A New Role Model and a Promising Outlook

Photo credit: The London Evening Post

As of 10 a.m. yesterday, I have a new idol: María Corina Machado, member of the Venezuelan parliament. I attended her presentation on the current political situation in Venezuela, held at the Center for Strategic and International Studies. I was struck by the bravery and composure that she showed in the face of an increasingly repressive regime. María Corina is an opponent of Venezuela's President Maduro, who narrowly won the April 14th elections by a margin of 1.5 percent in the wake of President Chavez's death.

At the talk, I learned that María Corina was one of the victims of the April 30th assault at the Venezuelan parliament against opposition members. This assault left Corina badly hurt and in need of surgery.

Despite this assault and other threats made by Maduro and his supporters, María Corina is still fighting for democracy in her beloved Venezuela. In fact, Corina is here in D.C. on a diplomatic mission to appeal to the United States Congress. She would like to see Congress stand up for institutions and democracy and not ignore the tense political situation in Venezuela.

María Corina's experience drew my attention to two issues. First is the persistent need to end violence against women. I cannot imagine how violated I would feel if I were assaulted for standing up for what I believe in-either as a woman or as a human being. For me, any regime that promotes violence against women loses all sense of legitimacy.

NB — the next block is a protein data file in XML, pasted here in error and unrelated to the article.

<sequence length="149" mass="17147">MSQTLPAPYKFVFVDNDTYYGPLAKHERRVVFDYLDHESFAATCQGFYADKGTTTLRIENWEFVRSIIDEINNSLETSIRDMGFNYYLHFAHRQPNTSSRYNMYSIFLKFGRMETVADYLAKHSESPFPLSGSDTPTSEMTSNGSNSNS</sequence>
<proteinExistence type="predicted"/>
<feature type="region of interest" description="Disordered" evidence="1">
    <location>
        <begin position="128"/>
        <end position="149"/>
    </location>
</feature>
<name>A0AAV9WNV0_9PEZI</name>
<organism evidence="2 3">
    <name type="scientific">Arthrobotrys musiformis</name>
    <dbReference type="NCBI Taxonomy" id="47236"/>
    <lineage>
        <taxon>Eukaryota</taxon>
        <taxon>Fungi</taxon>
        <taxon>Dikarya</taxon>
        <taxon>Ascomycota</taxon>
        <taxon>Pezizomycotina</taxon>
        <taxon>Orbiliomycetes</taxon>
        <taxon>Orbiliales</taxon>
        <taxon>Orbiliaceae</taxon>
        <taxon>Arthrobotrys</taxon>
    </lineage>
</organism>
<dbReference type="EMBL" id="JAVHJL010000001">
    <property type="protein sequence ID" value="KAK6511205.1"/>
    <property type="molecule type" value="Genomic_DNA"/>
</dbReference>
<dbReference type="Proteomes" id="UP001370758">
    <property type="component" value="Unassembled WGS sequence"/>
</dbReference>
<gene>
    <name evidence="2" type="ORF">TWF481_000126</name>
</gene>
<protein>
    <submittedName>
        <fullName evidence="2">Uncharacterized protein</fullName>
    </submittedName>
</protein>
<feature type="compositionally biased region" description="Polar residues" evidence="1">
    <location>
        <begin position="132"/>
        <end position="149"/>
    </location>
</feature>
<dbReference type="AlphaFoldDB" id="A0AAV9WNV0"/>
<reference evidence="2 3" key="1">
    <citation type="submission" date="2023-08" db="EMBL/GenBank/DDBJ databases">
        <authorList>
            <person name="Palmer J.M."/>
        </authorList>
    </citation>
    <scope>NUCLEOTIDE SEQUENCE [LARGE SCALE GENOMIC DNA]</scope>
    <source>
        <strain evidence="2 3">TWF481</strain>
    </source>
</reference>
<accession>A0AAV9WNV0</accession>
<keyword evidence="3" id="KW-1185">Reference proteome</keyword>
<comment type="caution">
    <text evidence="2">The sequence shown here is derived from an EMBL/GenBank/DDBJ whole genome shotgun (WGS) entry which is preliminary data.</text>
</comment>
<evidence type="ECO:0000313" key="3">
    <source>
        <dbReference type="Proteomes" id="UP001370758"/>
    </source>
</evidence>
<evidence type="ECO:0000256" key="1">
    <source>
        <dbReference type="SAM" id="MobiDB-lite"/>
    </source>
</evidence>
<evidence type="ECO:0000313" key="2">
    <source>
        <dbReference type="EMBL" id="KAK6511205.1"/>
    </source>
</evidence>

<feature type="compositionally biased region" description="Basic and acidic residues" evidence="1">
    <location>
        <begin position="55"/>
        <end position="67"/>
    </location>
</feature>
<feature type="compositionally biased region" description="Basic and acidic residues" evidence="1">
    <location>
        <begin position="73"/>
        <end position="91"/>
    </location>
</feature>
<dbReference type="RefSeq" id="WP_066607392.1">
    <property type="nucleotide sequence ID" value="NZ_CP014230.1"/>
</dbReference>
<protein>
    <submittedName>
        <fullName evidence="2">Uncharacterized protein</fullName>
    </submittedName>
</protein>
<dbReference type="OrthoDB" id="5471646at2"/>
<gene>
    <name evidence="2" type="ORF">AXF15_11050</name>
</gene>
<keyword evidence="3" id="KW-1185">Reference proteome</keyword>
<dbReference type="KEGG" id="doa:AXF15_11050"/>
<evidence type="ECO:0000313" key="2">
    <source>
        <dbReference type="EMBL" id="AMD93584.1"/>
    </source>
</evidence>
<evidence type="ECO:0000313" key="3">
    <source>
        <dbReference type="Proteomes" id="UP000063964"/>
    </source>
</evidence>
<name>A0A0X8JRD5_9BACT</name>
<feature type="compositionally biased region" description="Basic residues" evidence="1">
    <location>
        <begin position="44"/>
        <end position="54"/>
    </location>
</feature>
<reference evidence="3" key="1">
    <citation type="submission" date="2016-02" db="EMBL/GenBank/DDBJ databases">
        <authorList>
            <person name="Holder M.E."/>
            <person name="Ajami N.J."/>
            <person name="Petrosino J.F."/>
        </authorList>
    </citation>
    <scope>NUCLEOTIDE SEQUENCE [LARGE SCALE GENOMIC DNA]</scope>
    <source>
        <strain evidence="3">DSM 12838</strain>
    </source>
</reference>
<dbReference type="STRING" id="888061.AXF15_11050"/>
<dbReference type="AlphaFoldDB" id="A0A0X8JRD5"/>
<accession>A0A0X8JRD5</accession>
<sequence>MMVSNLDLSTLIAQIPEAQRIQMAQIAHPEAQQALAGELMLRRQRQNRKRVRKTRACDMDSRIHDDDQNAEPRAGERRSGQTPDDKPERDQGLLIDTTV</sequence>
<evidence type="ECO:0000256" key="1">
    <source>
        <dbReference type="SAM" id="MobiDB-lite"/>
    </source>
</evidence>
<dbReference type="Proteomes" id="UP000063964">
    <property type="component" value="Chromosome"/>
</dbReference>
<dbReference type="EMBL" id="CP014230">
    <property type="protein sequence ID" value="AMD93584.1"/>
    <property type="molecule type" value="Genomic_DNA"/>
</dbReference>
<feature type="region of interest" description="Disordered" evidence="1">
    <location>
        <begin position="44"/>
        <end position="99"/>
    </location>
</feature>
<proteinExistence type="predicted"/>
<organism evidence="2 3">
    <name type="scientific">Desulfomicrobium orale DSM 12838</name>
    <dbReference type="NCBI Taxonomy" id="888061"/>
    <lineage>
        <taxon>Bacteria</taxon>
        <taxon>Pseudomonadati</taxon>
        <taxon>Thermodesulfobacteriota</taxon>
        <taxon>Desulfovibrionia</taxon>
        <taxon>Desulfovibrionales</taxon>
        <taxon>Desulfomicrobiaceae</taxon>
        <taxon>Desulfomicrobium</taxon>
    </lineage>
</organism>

Turkey in Turmoil

Turkey in Turmoil

If you're like me, the past few days of protests in Turkey came as a surprise. Before this week, I viewed Turkey as a model democracy in a region where autocratic regimes and rogue states are widespread.

Currently anti-government protests have extended throughout the country as it appears we are on the verge of a Turkish Spring.

The root of the uprising started as a small scale environmental protest against turning Taksim Square into a shopping mall. Last Tuesday, May 28th, civilians began to occupy the square after bulldozers had begun construction during the night. Those occupiers wanted to save the last of what little green space exists in Istanbul, angered at the government's decision to continue construction after large public disapproval. Subsequently, officials sent police to break up the protest by using trucks mounted with water cannons, burning tents of the people that decided to stay overnight and shooting canisters of tear gas into crowds.

Unrest has been brewing amongst Turks for some time. Much of the negative attention has been focused on Prime Minister Recep Tayyip Erdoğan and his government. Erdoğan has been accused of media censorship, including the imprisonment of journalists throughout the country. A report by the Committee to Protect Journalists (CPJ) found that "authorities have imprisoned journalists on a mass scale on terrorism or anti-state charges."